Moments before Father John Misty returned to a Chicago stage for the first time since May, XRT DJ Marty Lennartz illustrated the artist’s significance to the Auditorium Theatre audience.
“We’re lucky to see him again,” Lennartz said in his introduction, adding that Father John Misty, born Joshua Tillman, is “one of the most compelling artists.”
Father John Misty’s allure has transcended through his 2017 release,
Pure Comedy, a nearly 75-minute epic encompassing societal critiques of a culture with moral depravity and futuristic tendencies that’s on the cusp of a dystopia. The depth of this record has cemented Father John Misty as one of the leading voices in the music community on the current zeitgeist.
For a performer whose societal takes have elevated to the limelight of late night television, short films, and countless headlines, Father John Misty’s delivery of his stacked catalog on Wednesday night resonated most.
The former Fleet Foxes drummer told Lennartz at XRT’s BlueCross BlueShield Performance Stage in May that, “the stage is a safe place.” As Misty’s 24-song set list revealed, the stage remains a platform for Misty to seamlessly intersect differing songs from his repertoire that tackle the complexities of aging, existentialism, and love.
Extending his tour off of Pure Comedy, as he did for his 93XRT show at the Chicago Theatre in May, Misty initiated his set on Wednesday with four tracks off of the April release, including “Pure Comedy,” “Total Entertainment Forever,” “Things It Would Have Been Helpful To Know Before The Revolution,” and “Ballad of the Dying Man.”
Unlike his Chicago Theatre concert, a string ensemble was absent at the Auditorium Theatre, although nine musicians still accompanied Father John Misty on stage. While the absence of the string section did not deter from the effectiveness of the set, it limited the portrayal of the expansiveness of Father John Misty’s musical arrangements in comparison.
Rather than proceeding through the remaining exact order of the Pure Comedy track list, Father John Misty opted into an array of songs spanning across his first two releases, 2012’s Fear Fun and 2015’s
I Love You, Honeybear. “Chateau Lobby #4 (in C for Two Virgins)” and “Only Son of the Ladiesman” ignited sing-along responses from Auditorium Theatre attendees. “When The God of Love Returns There’ll Be Hell To Pay” pinned the audience in silence, as Misty dissected human nature and eternal judgement.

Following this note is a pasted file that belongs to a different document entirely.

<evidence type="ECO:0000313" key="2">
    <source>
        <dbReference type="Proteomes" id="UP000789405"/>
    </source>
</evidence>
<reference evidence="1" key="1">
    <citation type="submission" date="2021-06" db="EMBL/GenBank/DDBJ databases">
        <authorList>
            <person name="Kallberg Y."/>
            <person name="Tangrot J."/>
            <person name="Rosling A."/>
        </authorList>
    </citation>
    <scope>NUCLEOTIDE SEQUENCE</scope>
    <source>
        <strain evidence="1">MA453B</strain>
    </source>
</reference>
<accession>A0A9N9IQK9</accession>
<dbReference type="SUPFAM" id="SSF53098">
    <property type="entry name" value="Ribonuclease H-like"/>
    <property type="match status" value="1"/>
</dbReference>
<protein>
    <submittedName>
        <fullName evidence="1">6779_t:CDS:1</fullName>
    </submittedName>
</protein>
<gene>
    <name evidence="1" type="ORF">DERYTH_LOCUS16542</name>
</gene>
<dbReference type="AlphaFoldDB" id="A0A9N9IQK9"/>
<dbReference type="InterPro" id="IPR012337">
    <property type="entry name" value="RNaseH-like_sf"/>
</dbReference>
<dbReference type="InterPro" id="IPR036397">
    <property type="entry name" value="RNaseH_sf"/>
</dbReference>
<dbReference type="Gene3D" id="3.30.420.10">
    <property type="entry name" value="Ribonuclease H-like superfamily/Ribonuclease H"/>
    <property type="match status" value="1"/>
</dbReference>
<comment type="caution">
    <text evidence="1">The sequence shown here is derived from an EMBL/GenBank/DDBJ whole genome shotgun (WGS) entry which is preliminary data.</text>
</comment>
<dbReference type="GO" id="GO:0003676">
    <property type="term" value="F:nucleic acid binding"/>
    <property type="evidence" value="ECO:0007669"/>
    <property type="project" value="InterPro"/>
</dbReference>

While Father John Misty’s songs expose a thorough sense of vulnerability and combating the unknown, his rendition of
“When You’re Smiling and Astride Me” soon after that highlighted his own humility on Wednesday night. After delaying the first verse of the song behind its instrumentals, Misty admitted, while vocally accompanying the melody, that he had botched the lyrics. This moment, along with thanking the “mayor” in the audience who screamingly welcomed the artist to Chicago, painted the full scope of Father John Misty, a humorous intellect who isn’t afraid to acknowledge reality, no matter how awkward or dire it may be.
Father John Misty continued to open up through the last half of his set, declaring “I’m going to deprive you of a deep D-side,” to the audience before delivering “This Is Sally Hatchet” and “Bored In The U.S.A.” The latter especially roused attendees in agreement with the “useless education” that Misty mocks on the track.
After evoking his soulfulness and capping off his set with “Real Love Baby” and “I Love You, Honeybear,” Misty signaled to a pleading fan that he would leave the stage, return for a few songs, and then officially complete the concert. In addition to admitting that “this is not as spontaneous as it looks,” before starting his encore with “So I’m Growing Old On Magic Mountain.”
Father John Misty’s self-awareness proved to attendees the authenticity of his artistry and the lasting power of his complex perspectives.